Tag Archives: protection of freedoms bill

Julian Huppert MP writes… Have your say – Coalition plans to regulate CCTV

The Home Office yesterday announced plans for the regulation of CCTV as part of the Protection of Freedoms Act 2012.

This is fantastic news. The regulation of CCTV and the protection of civil liberties were key to our manifesto and prominent in the coalition agreement.

Britain is home to as many as 4.2 million CCTV cameras – up to 20% of cameras globally – yet under Labour there was virtually no control over who has access to state surveillance. Our reforms mean we can control who has access to cameras, and how the footage is used.

Regulation will be crucial …

Posted in Op-eds | Also tagged | 7 Comments

Two weeks, two major achievements for the Liberal Democrats in government

Last week the Green Investment Bank made its first loans, as Nick Clegg mentioned yesterday, and this week the Protection of Freedoms Bill received Royal Assent and became an Act, as Tom Brake wrote about on this site.

The Protection of Freedoms Act includes the banning of rogue private wheel clampers, who are so unpopular that when Lynne Featherstone announced the plans last year it resulted in wall-to-wall positive coverage from the broadcast media, the tabloid press, the broadsheet press and even the pollsters. When the media and 87% of the public love a policy of ours …

Posted in News | Also tagged , and | 6 Comments

Coming up in the Lords… 6-16 February

Whilst the Commons continues to doze, the Lords continues to put in a long shift at the legislative coalface. This week, the highlights are as follows;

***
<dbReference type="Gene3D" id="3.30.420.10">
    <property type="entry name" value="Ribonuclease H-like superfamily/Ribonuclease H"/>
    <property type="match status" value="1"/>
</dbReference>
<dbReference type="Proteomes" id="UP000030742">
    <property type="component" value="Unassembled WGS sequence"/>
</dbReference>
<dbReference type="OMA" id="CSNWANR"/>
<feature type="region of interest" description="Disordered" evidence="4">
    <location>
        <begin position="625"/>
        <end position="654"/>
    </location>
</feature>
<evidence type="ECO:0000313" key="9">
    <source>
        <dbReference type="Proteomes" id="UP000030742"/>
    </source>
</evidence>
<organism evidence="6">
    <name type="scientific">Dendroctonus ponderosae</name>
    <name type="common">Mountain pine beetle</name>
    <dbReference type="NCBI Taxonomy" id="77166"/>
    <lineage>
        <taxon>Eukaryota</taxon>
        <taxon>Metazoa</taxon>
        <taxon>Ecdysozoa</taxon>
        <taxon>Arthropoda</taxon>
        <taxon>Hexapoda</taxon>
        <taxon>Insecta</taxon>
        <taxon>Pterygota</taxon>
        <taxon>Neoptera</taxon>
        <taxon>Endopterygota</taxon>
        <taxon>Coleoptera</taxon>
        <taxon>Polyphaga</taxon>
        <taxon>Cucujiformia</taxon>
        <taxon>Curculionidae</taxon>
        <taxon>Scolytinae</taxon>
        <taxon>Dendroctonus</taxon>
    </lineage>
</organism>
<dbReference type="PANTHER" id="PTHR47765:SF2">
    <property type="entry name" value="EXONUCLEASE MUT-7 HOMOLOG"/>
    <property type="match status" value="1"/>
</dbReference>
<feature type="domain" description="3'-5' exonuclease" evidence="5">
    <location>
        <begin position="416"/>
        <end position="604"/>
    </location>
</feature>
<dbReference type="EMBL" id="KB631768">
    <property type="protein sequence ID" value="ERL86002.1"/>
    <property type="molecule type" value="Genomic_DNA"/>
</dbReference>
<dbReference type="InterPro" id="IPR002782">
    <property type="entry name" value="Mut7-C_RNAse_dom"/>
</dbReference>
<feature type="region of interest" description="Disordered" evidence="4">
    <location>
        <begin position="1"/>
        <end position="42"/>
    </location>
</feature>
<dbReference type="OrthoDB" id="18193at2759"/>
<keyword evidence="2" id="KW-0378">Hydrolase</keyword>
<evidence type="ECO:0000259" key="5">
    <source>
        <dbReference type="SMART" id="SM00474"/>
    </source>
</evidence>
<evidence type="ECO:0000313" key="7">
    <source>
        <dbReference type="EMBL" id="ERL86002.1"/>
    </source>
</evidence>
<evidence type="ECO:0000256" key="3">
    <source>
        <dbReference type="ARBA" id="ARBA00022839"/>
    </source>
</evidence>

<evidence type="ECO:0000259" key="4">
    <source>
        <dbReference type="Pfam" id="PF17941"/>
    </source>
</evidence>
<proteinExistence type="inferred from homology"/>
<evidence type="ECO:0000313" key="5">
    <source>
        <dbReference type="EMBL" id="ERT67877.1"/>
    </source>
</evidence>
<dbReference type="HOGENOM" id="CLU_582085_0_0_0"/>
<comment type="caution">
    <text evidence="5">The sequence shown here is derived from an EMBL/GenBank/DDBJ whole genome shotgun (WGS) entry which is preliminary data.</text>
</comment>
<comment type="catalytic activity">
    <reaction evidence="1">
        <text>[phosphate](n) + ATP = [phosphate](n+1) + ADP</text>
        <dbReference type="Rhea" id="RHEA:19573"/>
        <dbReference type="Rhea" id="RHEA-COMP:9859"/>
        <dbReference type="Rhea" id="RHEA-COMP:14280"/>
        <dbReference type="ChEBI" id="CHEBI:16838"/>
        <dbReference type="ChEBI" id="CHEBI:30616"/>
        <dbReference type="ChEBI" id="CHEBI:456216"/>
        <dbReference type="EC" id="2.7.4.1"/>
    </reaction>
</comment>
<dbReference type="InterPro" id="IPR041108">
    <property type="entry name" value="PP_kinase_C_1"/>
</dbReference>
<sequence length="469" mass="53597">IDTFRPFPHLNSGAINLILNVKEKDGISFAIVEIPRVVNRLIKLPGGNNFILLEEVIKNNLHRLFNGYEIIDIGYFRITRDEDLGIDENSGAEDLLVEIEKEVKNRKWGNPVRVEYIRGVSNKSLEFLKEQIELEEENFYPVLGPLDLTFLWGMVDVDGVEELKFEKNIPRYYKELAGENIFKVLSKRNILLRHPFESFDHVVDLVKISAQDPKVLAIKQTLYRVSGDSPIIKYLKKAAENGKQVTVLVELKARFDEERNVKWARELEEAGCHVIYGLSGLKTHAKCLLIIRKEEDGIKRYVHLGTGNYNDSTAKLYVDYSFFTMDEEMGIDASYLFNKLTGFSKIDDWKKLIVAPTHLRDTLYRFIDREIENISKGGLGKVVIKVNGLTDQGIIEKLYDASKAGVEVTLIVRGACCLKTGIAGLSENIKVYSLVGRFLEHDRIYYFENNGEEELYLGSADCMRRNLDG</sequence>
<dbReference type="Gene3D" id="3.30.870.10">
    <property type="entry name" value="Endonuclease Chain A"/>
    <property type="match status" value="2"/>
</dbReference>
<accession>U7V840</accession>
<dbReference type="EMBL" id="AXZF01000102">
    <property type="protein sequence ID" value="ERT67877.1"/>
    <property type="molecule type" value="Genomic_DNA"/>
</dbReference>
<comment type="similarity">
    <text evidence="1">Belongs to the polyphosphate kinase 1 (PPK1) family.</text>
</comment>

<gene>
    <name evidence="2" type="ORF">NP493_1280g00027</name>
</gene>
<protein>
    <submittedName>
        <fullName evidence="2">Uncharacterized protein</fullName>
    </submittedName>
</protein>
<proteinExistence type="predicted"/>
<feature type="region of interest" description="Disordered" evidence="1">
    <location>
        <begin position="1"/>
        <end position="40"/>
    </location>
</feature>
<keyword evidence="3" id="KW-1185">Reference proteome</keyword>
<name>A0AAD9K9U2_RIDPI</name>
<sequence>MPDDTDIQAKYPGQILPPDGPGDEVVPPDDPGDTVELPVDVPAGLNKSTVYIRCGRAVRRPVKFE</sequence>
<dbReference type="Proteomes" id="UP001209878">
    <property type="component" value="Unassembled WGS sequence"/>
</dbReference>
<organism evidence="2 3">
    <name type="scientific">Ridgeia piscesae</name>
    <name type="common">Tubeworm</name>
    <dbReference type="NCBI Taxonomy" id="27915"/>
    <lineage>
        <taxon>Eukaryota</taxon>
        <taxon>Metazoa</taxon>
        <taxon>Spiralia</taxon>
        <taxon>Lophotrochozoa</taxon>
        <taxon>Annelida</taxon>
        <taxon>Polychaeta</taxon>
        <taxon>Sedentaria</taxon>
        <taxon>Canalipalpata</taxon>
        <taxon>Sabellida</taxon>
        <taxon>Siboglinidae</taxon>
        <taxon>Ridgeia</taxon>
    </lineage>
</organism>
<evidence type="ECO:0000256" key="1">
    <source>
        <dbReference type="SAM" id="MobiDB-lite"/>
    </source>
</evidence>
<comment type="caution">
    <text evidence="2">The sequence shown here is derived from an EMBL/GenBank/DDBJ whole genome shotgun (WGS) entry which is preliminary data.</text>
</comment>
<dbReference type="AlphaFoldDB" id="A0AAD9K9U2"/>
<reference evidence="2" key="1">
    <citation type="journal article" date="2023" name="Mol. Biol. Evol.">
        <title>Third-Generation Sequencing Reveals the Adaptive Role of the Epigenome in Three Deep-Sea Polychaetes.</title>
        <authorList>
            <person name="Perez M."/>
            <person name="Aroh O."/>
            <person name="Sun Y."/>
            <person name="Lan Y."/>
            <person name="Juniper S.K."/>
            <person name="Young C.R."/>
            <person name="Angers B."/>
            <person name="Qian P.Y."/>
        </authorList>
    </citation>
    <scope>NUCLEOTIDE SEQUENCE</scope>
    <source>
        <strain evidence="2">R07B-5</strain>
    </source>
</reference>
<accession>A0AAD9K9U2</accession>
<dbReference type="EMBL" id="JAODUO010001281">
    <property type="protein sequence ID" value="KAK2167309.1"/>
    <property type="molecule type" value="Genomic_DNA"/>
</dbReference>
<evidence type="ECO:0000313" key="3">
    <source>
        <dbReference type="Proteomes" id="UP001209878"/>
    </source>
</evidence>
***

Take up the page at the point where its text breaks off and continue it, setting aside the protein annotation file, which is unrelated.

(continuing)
Day 2 of the Report Stage of the Protection of Freedoms Bill takes place on 6 February, with rumours of a Conservative-led rebellion on the vexed question of the vast array of people and organisations that have access to your home. We hope to have an article on the subject nearer the time, so watch this space.

On 7 and 9 February, the …

Posted in News and Parliament | Also tagged , , and | 1 Comment

Opinion: Free our children to play tipcat

Laws are infringements of an individual’s liberty. Where they exist, they must be justified (and plenty of laws are perfectly justifiable), but those that cannot be justified should be ditched.

We have seen some of this work being done by the Coalition – through the Protection of Freedoms Bill and Vince Cable’s Red Tape Challenge (which is set to repeal the wartime Trading with the Enemy Act) – but there is a hidden layer of rules and regulations, much of it petty, obsolete or needless: council bye-laws.

Let me justify each of those criticisms with examples from the bye-laws currently in …

Posted in Op-eds | Also tagged , and | 18 Comments



Recent Comments

  • User AvatarJohnTilley 22nd Sep - 5:04pm
    And in the House of Lords -- does Cameron propose EVEL there as well ??? Will that notorious Lord (whose opinion polls are often quoted...
  • User AvatarDrew Durning 22nd Sep - 4:57pm
    I much prefer the idea of a structured approach to devolution but find it difficult to relate to these areas without there also being a...
  • User Avatarpaul barker 22nd Sep - 4:56pm
    What we need is to get moving while the inevitable opposition is still confused & unsure of itself. We dont need to re-invent the wheel...
  • User AvatarJohnTilley 22nd Sep - 4:47pm
    Is it possible that the Bullets were sent by people celebrating and emboldened by the victory of their fellow Unionists in the Referendum in Scotland?
  • User AvatarDavid Allen 22nd Sep - 4:46pm
    Glenn, OK, so you think that the party who are now in charge, who have dominated government for a century, who are bankrolled by the...
  • User AvatarDavid-1 22nd Sep - 4:43pm
    The West Lothian Question is an imaginary problem that's prompted any number of irrelevant 'solutions.' The problem is not one of "Scottish MPs voting on...